The main domestic goddess of my panetheon is Elizabeth Zimmerman. She is author of Knitting Without Tears, a widely revered tome amongst dedicated knitters, and other excellent knitting books. Why is she a domestic godess, rather than just a knitting goddess? Well, by accident or, more probably, design, she expresses knitting as a microcosm of domesticity. Knitting isn’t about producing garments, it is about loving your family. It is swaddling infants, making sweaters that your adolescent children will wear in public, keeping your husband’s feet warm in wool socks, and in general, outfitting your loved ones for the Great Big Cold World. It is responding to your framily’s wants and needs with both thrift and generousity, with efficiency and attention to detail, and expressing your creativity by giving of yourself to others. She advises learning to knit without watching your work so that you can knit away while reading the children a bedtime story. She suggests that mittens for children should be gifted in threes, since one will always go missing. She says that there is always someone who needs a winter hat. She recommends knitting children’s sweaters from the neck down, so that the cuffs and hem can be more easily lengthened. Hobby knitters (such as myself) dreamily imagine living in such a world, where one’s knitting skills are a vital and important part of the household’s function. Even if we don’t have that in the modern world, we can still take the ethic of thoughtfully providing for our family to heart.
Another domestic goddess of mine is the Flylady. I appreciate that many people cannot stand Flylady, and to each his or her own. If you want to bash Flylady, feel free to start another thread, but I respectfully request that you don’t attack her (or anyone else’s choces) here. I don’t agree with her on everything, and she does certain things that I think are wrong, stupid, unhelpful, or all three. But her key messages—or at least the messages that are important to me—are an insightful blending of self-reliance and generosity. You, and pretty much only you, can make positive changes in your life. You must also do it for yourself, not to get anyone else’s approval, gratitude, or cooperation. To accomplish this, you have to turn away from negativity—stop beating yourself up over your failures, and stop playing the martyr. You cannot change enverything at once, and have to take it one step at a time. Sometimes you try to tackle too much at once and burn out, and sometimes you lose your motivation and drop out. If it happens, you just have to pick yourself back up and try again, and not dwell on it. Concentrate on the positive, which is mostly going to come from inside you. You can take satisfaction from everything you do to improve your home, no matter how small, even if you don’t do such a good job of it, and even if nobody else notices, or if they criticize what you did or how you did it. You’ve done something for yourself and your family, and something is better than nothing. This taps into something deep inside me. I cannot feel like a whole, successful person unless I’m taking care of my home and family. If that sounds like nonsense to you, you’re not alone. This isn’t something my husband can understand, either. But that’s how I am, and Flylady seems to be on the same wavelength and has been a great help to me. (Whew! I think I managed to get through that paragraph without any twee Flylady jargon!)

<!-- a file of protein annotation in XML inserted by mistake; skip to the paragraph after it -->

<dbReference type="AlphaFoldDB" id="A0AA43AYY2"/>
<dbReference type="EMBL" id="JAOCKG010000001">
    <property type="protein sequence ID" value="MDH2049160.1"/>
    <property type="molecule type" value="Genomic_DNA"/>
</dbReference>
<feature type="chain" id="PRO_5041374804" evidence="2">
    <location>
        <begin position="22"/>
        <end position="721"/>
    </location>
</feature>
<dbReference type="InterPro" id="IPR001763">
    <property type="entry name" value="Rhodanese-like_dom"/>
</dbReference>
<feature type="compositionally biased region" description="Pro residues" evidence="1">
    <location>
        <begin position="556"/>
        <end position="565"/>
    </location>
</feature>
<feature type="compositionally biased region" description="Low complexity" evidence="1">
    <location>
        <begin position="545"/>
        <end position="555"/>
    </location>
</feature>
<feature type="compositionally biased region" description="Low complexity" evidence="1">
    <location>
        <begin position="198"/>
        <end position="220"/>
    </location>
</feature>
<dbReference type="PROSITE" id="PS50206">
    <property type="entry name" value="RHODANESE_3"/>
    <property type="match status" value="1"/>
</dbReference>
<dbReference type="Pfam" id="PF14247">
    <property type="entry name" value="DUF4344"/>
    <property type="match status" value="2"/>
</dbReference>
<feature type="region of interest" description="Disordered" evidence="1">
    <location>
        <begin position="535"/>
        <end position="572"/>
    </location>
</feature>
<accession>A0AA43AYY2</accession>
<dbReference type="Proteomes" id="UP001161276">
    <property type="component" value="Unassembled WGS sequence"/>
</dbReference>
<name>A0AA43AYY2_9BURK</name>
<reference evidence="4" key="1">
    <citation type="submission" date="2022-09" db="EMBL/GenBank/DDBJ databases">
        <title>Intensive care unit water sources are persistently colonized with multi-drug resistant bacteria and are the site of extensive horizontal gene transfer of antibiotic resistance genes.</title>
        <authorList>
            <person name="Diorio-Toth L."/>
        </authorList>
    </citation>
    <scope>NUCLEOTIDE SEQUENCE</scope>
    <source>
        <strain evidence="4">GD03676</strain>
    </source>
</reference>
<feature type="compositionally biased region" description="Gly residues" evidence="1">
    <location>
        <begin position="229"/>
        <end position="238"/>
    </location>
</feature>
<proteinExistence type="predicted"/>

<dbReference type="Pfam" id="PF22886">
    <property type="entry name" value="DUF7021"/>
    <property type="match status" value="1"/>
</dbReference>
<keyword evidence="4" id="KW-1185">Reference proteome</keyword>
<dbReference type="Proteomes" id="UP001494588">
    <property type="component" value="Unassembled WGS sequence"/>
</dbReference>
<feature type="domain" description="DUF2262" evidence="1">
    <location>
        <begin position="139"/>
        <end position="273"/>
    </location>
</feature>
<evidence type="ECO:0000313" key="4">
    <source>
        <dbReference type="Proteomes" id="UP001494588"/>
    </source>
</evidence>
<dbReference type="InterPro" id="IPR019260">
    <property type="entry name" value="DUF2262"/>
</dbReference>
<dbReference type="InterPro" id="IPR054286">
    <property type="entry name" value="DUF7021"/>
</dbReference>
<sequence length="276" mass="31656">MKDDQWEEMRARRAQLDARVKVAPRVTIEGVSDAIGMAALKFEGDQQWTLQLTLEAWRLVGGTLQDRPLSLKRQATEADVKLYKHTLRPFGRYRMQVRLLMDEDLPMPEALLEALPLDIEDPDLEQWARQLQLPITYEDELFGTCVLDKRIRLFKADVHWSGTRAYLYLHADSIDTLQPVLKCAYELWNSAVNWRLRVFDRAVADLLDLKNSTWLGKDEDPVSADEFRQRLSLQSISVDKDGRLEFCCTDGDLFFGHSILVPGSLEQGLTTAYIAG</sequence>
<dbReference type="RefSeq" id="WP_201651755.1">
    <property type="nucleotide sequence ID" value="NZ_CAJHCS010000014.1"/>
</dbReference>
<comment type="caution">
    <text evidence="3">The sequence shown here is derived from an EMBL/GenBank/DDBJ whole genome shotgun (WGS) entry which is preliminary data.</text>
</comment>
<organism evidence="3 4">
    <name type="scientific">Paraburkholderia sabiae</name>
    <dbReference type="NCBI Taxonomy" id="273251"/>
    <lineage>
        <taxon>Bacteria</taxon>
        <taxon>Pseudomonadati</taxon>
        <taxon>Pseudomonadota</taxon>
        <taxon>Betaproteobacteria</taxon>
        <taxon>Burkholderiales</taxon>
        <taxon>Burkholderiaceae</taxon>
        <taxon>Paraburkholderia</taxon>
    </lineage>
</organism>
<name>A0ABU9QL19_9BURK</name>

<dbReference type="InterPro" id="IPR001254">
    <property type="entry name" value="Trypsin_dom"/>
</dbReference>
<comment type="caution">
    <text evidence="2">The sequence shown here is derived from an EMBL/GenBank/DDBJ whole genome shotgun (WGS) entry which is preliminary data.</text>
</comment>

So, tell us about your domestic gods and goddesses, and why you are inspired by them. Even Martha Stewart.